The one-two punch provided by the novel approach could pave the way for earlier detection and more effective treatment of the disease.
With an average five-year survival rate of less than 10%, pancreatic ductal adenocarcinoma (PDAC) is one of the most lethal forms of cancer. It's also difficult to detect using conventional imaging methods, including positron emission tomography (PET) scans.
Now, researchers at Osaka University in Japan have developed a strategy for combatting this deadly cancer by combining therapeutics and diagnostics – 'theranostics' – into a single, integrated process.
The process developed by the researchers uses radioactive monoclonal antibodies (mAb) to target glypican-1 (GPC1), a protein highly expressed in PDAC tumors. GPC1 has been implicated in cancer cell proliferation, invasion, and metastasis, and high expression of the protein is a poor prognostic factor in some cancers, including pancreatic cancer.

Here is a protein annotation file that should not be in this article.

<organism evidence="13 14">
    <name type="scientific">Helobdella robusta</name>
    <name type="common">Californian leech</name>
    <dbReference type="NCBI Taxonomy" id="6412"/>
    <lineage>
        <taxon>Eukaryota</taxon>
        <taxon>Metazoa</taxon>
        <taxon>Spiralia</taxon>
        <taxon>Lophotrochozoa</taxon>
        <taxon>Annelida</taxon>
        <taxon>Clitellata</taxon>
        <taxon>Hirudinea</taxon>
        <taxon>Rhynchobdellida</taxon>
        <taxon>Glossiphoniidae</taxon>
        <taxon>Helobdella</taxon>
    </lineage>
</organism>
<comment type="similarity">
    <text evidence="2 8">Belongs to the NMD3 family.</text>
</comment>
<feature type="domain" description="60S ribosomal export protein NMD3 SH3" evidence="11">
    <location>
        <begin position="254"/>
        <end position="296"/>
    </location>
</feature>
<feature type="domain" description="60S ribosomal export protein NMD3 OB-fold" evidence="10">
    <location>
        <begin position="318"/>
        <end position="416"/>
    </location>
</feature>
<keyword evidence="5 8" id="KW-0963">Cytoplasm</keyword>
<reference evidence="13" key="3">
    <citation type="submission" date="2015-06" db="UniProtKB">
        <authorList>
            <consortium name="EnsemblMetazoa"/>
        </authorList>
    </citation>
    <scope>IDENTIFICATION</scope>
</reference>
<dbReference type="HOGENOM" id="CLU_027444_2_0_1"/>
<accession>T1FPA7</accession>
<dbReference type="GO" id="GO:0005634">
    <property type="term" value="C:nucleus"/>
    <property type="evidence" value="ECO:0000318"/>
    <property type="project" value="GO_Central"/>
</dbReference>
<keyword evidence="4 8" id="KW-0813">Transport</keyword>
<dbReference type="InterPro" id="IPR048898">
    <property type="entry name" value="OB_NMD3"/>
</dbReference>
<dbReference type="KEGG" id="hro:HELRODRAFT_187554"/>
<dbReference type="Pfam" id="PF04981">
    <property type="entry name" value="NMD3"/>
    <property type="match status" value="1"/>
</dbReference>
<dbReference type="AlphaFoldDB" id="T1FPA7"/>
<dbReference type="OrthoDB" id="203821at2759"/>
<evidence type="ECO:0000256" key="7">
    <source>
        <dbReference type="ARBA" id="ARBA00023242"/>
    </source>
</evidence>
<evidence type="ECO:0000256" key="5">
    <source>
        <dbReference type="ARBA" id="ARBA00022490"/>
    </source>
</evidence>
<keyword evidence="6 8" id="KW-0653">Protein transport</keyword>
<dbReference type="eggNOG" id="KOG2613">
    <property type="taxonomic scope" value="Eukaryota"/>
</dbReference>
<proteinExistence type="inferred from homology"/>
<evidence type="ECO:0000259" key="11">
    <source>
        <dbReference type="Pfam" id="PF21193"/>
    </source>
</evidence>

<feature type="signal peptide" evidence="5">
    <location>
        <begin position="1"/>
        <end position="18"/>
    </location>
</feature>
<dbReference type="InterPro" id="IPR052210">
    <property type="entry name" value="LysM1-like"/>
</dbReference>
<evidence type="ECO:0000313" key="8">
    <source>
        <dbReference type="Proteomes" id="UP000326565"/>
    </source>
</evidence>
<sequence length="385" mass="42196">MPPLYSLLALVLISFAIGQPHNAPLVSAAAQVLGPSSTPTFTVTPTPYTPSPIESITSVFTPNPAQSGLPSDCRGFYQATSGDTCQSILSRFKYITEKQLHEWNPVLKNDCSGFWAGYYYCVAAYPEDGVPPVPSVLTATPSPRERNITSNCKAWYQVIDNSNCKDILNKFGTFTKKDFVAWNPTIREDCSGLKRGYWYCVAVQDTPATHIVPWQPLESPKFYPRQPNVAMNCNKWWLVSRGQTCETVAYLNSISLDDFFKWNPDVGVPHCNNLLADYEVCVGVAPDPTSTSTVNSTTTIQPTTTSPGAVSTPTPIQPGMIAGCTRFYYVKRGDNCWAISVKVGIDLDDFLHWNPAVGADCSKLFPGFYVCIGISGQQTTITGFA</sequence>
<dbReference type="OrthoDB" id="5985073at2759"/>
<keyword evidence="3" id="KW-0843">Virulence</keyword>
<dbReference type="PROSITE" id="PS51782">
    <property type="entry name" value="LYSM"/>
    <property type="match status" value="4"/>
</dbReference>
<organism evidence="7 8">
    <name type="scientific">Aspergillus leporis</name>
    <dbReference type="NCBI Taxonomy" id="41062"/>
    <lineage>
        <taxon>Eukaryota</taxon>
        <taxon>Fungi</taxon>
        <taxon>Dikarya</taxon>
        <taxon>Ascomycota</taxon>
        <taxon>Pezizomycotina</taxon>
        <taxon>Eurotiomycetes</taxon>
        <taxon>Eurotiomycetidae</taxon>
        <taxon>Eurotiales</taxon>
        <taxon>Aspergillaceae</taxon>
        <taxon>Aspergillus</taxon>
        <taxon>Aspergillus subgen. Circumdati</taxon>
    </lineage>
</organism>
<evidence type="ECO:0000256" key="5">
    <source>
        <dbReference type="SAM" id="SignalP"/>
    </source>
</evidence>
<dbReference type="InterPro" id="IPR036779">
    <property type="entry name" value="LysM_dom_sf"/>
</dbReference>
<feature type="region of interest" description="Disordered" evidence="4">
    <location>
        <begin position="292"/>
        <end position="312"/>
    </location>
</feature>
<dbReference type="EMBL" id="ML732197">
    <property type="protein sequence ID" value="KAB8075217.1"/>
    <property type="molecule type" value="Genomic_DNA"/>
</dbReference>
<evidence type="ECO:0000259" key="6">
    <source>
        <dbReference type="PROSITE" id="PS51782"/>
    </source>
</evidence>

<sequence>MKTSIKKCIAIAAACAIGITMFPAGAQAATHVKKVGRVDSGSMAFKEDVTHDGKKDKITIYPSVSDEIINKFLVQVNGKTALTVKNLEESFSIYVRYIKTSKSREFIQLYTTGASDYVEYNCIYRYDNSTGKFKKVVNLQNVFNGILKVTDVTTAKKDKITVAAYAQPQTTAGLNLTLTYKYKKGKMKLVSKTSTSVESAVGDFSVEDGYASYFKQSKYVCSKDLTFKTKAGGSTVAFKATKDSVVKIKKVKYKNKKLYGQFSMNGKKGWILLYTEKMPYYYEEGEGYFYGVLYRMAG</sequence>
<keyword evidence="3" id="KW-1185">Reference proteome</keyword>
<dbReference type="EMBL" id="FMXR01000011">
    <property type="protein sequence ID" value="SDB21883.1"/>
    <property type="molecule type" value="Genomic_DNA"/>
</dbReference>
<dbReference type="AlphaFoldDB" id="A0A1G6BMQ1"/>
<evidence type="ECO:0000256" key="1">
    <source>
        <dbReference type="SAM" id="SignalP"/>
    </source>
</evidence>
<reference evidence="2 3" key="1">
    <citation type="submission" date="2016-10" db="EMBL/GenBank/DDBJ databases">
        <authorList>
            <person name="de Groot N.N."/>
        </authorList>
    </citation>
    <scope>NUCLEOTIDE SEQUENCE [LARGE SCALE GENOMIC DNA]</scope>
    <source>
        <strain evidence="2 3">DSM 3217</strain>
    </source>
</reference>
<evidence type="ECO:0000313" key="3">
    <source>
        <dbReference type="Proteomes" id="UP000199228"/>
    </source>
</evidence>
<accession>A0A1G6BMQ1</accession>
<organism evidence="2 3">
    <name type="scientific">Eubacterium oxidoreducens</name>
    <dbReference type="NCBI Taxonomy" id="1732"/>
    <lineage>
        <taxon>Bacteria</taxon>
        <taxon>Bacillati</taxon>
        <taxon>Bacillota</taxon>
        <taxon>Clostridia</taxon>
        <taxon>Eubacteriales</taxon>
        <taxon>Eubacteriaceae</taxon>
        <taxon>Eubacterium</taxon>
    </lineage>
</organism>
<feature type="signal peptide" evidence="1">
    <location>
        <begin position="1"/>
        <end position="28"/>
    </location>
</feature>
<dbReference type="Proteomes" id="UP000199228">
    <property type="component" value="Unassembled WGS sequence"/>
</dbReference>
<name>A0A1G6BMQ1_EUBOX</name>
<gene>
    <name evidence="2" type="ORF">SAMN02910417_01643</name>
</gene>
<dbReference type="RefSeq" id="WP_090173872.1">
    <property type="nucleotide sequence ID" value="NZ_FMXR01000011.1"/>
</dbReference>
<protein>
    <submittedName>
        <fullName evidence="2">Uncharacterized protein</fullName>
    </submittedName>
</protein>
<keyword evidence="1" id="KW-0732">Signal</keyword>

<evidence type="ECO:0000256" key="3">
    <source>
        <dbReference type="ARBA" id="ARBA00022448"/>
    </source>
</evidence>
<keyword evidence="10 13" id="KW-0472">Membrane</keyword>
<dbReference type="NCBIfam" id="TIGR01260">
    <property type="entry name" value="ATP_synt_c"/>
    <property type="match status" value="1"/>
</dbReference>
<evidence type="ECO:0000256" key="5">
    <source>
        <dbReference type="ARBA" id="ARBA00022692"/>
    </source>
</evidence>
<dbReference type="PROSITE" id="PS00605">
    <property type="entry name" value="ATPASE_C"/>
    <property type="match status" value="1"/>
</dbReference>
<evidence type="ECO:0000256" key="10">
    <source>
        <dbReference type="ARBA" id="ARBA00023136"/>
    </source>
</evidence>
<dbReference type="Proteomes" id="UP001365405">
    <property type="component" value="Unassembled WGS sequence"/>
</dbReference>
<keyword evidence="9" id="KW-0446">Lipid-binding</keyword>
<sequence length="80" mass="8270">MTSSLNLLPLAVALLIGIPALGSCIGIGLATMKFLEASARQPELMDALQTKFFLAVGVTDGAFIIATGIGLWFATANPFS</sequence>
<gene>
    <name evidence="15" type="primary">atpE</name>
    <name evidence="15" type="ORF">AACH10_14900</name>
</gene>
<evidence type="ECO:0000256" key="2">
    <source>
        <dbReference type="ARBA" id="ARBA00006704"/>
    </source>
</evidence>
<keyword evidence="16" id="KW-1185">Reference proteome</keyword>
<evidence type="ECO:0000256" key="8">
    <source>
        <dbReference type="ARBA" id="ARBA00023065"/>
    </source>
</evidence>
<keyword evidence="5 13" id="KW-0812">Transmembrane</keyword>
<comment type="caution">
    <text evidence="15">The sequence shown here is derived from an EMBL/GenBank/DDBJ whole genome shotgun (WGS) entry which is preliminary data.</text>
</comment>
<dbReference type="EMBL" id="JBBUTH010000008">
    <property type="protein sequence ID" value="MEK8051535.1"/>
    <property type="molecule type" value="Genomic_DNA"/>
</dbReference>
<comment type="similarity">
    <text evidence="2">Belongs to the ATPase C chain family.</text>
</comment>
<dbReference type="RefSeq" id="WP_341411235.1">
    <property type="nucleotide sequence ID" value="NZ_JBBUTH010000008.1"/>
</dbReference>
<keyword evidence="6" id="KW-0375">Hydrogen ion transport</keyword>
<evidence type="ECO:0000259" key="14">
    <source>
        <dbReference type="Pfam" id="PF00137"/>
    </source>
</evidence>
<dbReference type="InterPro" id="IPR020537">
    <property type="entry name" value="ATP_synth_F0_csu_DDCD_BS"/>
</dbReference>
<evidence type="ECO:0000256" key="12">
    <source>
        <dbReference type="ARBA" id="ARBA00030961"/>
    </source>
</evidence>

"We decided to target GPC1 because it is overexpressed in PDAC but is only present in low levels in normal tissues," said Tadashi Watabe, the study's lead author.
The researchers injected human pancreatic cancer cells into mice, allowing them to develop into a full tumor. The xenograft mice were administered intravenous GPC1 mAb labeled with radioactive zirconium (89Zr) and observed for antitumor effects.
"We monitored 89Zr-GPC1 mAb internalization over seven days with PET scanning," said Kazuya Kabayama, the study's second author. "There was strong uptake of the mAb into the tumors, suggesting that this method could support tumor visualization. We confirmed that this was mediated by its binding to GPC1, as the xenograft model that had GPC1 expression knocked out showed significantly less uptake."